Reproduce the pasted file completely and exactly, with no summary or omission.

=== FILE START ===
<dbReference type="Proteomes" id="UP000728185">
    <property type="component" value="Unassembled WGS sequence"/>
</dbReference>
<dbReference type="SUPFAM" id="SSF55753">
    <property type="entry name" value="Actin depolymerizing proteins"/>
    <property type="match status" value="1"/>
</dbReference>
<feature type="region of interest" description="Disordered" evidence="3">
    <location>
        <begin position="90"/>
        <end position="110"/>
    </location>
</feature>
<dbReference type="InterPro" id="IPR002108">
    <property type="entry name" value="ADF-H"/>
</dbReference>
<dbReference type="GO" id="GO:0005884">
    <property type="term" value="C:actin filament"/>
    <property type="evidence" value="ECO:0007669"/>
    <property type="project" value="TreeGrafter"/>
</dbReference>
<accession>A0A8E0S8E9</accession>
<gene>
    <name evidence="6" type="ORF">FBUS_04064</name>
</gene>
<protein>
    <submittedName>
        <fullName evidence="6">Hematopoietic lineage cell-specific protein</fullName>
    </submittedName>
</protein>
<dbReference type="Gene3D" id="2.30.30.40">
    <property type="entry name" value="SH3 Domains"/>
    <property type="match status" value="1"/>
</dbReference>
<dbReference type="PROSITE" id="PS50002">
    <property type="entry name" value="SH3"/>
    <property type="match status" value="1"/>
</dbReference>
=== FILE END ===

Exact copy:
<dbReference type="Proteomes" id="UP000728185">
    <property type="component" value="Unassembled WGS sequence"/>
</dbReference>
<dbReference type="SUPFAM" id="SSF55753">
    <property type="entry name" value="Actin depolymerizing proteins"/>
    <property type="match status" value="1"/>
</dbReference>
<feature type="region of interest" description="Disordered" evidence="3">
    <location>
        <begin position="90"/>
        <end position="110"/>
    </location>
</feature>
<dbReference type="InterPro" id="IPR002108">
    <property type="entry name" value="ADF-H"/>
</dbReference>
<dbReference type="GO" id="GO:0005884">
    <property type="term" value="C:actin filament"/>
    <property type="evidence" value="ECO:0007669"/>
    <property type="project" value="TreeGrafter"/>
</dbReference>
<accession>A0A8E0S8E9</accession>
<gene>
    <name evidence="6" type="ORF">FBUS_04064</name>
</gene>
<protein>
    <submittedName>
        <fullName evidence="6">Hematopoietic lineage cell-specific protein</fullName>
    </submittedName>
</protein>
<dbReference type="Gene3D" id="2.30.30.40">
    <property type="entry name" value="SH3 Domains"/>
    <property type="match status" value="1"/>
</dbReference>
<dbReference type="PROSITE" id="PS50002">
    <property type="entry name" value="SH3"/>
    <property type="match status" value="1"/>
</dbReference>